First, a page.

top of page


Spastic, Ataxic, and Dyskinetic Cerebral Palsy

motor cortex.png

Spastic Cerebral Palsy


According to the Cerebral Palsy Alliance, “Spastic cerebral palsy is the most common type of cerebral palsy. The muscles of people with spastic cerebral palsy feel stiff and their movements may look stiff and jerky.” 70-80% of CP cases are spastic. Spastic CP may be either bilateral (limbs on both sides affected) or unilateral (limbs on one side of body are affected).

Spasticity is caused by damage to the motor cortex and is a form of hypertonia (increased muscle tone) which causes stiff muscles and difficulty performing movements with the affected areas of the body. Depending on which areas are affected (e.g., upper or lower limbs, face), a person with spastic CP may have a scissor-like gait due to hip and leg muscle problems (i.e., flexion and/or adduction), and may also have trouble with the movements required to manipulate objects, feed and take care of themselves, walk and run, sit and stand, and speak, among other things.

Ataxic Cerebral Palsy


According to the Cerebral Palsy Alliance, “Ataxia is the least common form of cerebral palsy. Ataxia means ‘without order’ or ‘incoordination.’ Ataxic movements are characterised by clumsiness, imprecision, or instability. Movements are not smooth and may appear disorganised or jerky.” Only 6% of CP cases are ataxic.

Ataxia is caused by damage to the cerebellum - the brain’s balance center - which results in difficulty moving and executing day-to-day activities. A person with ataxic CP may have an unstable wide-base gait which causes them to fall. Depending on the affected areas (e.g., upper limbs, lower limbs, face, eyes), a person with ataxia may have tremors that affect the motor skills required to use objects, take care of themselves, walk, speak, swallow, and adjust their eyes to see.

basal ganglia.png

Dyskinetic Cerebral Palsy


According to the Cerebral Palsy Alliance, “People with dyskinetic forms of cerebral palsy have variable movement that is involuntary (outside of their control). These involuntary movements are especially noticeable when a person attempts to move.” Only 6% of CP cases are dyskinetic.

Dyskinetic movements are caused by damage to the basal ganglia: the part of the brain that coordinates messages between movement center and spinal cord, thereby regulating voluntary movements. The basal ganglia also plays a role in controlling emotion, mood, and behaviour. There are three categories of dyskinetic movements: dystonia, athetosis, and chorea, which may occur in conjunction with one another.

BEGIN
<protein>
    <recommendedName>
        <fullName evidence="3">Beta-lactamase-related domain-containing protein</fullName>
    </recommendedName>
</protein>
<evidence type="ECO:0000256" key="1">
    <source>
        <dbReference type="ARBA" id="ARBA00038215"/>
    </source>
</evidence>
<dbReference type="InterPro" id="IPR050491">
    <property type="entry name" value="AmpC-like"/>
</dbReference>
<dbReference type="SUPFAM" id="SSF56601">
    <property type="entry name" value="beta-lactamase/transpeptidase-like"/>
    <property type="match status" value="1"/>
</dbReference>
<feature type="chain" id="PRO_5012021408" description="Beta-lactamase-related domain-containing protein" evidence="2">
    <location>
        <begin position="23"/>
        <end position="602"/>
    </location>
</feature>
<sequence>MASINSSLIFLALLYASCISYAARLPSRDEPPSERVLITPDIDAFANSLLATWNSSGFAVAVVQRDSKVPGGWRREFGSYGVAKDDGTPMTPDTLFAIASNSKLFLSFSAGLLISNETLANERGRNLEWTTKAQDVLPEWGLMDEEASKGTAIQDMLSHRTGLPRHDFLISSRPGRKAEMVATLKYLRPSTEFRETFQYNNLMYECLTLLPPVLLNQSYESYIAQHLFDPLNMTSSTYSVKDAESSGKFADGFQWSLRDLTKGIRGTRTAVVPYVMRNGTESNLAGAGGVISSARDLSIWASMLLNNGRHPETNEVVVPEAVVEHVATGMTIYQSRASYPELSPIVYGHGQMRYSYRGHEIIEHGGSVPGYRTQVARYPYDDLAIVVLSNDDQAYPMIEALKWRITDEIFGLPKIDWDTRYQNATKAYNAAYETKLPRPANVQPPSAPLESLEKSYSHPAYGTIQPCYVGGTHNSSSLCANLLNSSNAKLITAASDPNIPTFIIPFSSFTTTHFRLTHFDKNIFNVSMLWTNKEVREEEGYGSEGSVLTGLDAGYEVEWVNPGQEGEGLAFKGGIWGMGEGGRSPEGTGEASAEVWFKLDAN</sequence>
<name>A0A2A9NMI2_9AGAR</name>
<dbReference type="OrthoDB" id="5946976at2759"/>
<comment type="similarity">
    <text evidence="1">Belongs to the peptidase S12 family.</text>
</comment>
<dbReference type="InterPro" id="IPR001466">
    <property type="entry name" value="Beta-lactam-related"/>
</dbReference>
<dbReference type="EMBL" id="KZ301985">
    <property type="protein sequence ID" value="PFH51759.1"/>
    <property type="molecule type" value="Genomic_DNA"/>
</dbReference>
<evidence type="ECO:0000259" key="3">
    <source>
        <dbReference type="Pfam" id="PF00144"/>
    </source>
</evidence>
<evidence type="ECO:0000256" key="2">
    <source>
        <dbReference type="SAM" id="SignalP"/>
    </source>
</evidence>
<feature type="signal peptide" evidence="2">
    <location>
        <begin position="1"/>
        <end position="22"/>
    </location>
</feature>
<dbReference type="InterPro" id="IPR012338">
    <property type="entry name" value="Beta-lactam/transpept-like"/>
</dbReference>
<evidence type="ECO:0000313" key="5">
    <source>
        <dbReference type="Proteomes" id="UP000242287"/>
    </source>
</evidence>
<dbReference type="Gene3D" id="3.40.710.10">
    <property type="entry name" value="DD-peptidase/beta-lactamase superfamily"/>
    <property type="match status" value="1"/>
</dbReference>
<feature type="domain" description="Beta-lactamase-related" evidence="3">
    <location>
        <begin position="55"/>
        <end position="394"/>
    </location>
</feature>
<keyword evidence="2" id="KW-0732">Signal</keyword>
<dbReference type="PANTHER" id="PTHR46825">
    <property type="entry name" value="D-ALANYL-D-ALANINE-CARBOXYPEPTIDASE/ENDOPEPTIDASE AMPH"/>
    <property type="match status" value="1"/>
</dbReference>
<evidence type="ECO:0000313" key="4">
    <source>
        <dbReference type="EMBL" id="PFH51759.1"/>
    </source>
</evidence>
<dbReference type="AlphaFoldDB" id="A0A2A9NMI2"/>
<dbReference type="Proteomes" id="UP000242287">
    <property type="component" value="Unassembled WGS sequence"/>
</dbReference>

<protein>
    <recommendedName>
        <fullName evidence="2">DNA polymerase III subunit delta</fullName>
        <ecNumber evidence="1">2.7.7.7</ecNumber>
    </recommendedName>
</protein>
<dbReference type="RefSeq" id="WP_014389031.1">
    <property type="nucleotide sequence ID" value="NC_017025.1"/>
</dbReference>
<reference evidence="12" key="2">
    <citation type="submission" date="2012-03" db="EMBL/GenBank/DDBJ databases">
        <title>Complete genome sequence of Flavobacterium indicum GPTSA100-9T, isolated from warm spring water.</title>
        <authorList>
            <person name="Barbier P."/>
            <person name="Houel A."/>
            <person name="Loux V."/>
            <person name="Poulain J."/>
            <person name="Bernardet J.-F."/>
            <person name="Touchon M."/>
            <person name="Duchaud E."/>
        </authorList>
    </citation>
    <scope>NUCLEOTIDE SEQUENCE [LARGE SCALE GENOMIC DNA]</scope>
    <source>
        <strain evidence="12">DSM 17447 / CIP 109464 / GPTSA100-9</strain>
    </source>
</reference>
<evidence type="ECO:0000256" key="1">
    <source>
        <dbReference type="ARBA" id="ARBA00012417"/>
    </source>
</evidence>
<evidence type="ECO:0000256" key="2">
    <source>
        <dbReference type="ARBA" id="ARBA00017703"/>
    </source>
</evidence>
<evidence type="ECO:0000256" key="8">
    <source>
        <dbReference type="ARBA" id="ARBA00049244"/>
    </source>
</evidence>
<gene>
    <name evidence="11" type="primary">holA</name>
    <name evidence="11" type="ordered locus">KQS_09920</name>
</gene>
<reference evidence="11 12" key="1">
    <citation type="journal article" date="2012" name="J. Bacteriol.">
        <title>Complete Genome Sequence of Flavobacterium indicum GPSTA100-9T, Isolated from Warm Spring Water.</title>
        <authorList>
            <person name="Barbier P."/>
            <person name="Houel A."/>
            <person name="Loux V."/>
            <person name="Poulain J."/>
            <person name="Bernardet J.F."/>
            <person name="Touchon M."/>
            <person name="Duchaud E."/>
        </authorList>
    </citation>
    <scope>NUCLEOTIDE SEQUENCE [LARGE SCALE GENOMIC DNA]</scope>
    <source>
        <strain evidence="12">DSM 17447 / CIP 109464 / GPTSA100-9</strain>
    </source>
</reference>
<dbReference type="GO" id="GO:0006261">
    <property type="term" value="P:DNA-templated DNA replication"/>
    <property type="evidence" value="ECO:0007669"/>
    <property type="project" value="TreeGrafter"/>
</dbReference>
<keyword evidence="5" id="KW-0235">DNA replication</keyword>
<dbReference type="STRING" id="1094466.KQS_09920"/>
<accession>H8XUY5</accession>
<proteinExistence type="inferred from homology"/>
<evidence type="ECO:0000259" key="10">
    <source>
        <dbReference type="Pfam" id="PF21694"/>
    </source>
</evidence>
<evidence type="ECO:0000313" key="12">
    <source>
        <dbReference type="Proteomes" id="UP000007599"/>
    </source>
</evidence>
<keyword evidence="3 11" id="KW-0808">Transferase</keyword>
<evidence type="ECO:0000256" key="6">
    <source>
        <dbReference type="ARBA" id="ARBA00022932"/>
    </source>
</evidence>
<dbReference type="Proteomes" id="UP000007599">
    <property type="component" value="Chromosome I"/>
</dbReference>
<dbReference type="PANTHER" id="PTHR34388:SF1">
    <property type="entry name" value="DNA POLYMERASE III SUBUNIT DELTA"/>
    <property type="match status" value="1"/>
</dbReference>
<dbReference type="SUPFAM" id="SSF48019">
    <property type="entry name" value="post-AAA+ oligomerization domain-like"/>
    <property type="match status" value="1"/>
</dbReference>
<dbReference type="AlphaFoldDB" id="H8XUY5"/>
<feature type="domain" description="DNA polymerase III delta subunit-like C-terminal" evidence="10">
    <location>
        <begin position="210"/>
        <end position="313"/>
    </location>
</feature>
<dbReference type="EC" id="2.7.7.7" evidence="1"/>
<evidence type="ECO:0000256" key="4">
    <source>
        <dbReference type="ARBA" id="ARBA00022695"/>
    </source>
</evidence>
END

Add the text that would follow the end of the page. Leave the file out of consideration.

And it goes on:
Dystonia "is characterised by involuntary muscle contractions that result in slow twisting or repetitive movements, or abnormal sustained postures, that are triggered by attempts to move." Its characteristics may include:

  • "Repetitive and sustained movements

  • Awkward postures

  • Movements that are rapid or slow and are often painful

  • Involuntary movements triggered by attempts at controlled movement

  • Involuntary movements occur more frequently when the person is tired, anxious, tense, or emotional

  • Pain may also result in an increase in these movements."


Athetosis involves “slow, continuous, involuntary, writhing movements that are present at rest and made worse by attempts to move.” Muscle tone may vary between floppy (hypotonia) and varying motion (hyperkinesia), which may result in the affected person not being able to maintain a constant posture. Its characteristics may include:

  • Slow, involuntary muscle movements, restless and constant irregular movements in hands, feet, arms, or legs which may increase during emotional stress.

  • The involuntary and uncontrollable movement fluctuations sometimes affect the whole body and make it difficult to manipulate objects

  • Grimacing, drooling, and/or trouble breathing, eating, drinking, and speaking if face and tongue muscles are affected

  • Only able to be still if completely relaxed or asleep.


Chorea “is derived from the Greek word for ‘dance’. Chorea is characterised by involuntary movements that are brief, abrupt, irregular and unpredictable.” Those who experience chorea may have movements that are fidgety and clumsy or wild and violent (ballismus), depending on severity. Depending on the affected areas, they may have trouble with limb movements, speech, and/or swallowing, all of which may worsen with stress."


(Cerebral Palsy Alliance)

bottom of page